Today’s season ticket price announcement from Leeds United represents by far the most notable and praiseworthy act of GFH-C’s tenure at Elland Road so far. Having listened to supporters and taken on board concerns about ticket prices, the owners resolved to test the waters with the ‘Watch Leeds for Less’ promotions and the subsequent success of these offers has clearly now been instrumental in shaping next season’s pricing strategy.
A number of long-term issues have finally been addressed; with standard adult tickets falling by between 13.8% and 19.7%, there are now a plentiful supply of reasonably priced tickets available. Sitting in the Kop now equates to less than £20 a game over a 23 game season for those who renew – a much more realistic level of charging. Significantly too, the supply and choice of the lowest cost tickets are far greater; for the first time in years, South Stand season tickets are available, a very wise move considering that it was the ends that sold out for both the Peterborough and Blackpool fixtures.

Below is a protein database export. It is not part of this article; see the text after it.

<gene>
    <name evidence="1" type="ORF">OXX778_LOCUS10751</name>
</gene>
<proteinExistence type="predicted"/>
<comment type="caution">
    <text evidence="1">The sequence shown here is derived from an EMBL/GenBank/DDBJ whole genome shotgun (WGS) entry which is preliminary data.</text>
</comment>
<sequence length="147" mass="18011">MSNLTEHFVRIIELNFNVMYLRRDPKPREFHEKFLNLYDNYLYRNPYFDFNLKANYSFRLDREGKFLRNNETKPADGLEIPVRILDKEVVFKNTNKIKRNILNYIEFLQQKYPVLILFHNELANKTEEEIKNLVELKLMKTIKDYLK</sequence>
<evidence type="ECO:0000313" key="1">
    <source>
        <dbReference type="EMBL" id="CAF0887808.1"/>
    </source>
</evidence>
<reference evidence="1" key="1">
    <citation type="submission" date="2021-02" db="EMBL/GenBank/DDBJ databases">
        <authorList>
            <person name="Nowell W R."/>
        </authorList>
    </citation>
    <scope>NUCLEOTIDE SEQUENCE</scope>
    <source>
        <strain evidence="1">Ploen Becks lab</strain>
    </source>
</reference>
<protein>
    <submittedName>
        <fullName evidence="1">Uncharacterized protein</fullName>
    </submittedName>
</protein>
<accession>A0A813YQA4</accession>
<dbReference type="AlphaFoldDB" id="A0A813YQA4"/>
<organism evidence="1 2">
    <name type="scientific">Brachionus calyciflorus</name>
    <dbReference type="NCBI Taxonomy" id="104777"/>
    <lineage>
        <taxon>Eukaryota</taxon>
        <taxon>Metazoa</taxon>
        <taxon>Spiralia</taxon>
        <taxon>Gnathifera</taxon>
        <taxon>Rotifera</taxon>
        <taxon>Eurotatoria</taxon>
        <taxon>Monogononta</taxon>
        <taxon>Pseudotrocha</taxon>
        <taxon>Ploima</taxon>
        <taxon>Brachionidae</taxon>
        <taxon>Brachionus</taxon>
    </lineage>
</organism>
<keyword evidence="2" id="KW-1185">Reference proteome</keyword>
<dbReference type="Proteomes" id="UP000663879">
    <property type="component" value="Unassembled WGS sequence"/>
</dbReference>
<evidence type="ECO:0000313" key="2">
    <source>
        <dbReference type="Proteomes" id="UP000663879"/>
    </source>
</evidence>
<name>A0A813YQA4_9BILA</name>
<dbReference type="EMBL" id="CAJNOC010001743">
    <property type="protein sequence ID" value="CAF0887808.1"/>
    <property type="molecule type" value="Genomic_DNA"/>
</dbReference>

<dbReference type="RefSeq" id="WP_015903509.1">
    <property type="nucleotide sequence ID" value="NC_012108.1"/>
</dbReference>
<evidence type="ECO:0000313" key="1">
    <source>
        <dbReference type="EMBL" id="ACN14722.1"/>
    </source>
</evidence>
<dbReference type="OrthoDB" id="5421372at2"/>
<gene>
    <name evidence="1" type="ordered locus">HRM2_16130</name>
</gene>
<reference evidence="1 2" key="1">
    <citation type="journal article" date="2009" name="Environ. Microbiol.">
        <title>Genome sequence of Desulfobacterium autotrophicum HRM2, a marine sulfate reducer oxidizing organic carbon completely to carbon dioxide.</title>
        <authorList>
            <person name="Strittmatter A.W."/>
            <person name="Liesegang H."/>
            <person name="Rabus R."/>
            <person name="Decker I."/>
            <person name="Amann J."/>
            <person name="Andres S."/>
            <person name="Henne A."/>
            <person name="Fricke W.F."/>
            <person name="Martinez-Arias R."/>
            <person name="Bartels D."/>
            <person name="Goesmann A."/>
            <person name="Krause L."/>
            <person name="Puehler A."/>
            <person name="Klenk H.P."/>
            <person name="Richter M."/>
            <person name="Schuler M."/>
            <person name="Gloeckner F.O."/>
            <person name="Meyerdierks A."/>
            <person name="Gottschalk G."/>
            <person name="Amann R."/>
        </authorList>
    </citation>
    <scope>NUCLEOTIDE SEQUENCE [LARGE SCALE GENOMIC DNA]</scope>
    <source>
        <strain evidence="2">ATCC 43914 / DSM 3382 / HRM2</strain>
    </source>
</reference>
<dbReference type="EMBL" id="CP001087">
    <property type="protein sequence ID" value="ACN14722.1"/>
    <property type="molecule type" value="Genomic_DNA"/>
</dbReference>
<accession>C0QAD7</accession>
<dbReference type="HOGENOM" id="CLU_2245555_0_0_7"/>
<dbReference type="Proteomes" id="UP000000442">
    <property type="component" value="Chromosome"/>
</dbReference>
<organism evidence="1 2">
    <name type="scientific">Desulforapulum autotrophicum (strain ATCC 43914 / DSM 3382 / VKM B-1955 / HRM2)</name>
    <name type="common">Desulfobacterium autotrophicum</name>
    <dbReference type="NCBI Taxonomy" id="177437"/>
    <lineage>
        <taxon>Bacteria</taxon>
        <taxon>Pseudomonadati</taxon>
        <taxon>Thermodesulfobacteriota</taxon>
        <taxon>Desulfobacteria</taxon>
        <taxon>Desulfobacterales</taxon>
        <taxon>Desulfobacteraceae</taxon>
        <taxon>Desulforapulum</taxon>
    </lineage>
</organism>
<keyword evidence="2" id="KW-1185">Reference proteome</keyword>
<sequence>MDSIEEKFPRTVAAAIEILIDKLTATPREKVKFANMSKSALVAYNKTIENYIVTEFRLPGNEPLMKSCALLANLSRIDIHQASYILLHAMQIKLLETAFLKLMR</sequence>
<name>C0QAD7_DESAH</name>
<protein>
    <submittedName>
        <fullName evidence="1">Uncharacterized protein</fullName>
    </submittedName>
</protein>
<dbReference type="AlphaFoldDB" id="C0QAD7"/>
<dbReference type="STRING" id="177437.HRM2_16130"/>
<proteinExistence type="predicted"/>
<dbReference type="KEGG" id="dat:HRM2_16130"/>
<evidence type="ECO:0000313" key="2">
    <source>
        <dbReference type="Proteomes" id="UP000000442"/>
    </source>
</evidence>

The policy on concessions has also been radically overhauled. In most areas, the rates of reduction for child places are almost doubled with 25.5% and 32.9% discounted off this season’s prices in the North/South and West/East Upper stands respectively. While the prices may still fall some way short of the sub-£100 kids deals at many clubs, it still represents a big step in the right direction. Similarly the decision to introduce ‘Young Adult’ and student prices is another taken in mind of the longer term benefits rather than maximising profits on a match-by-match basis.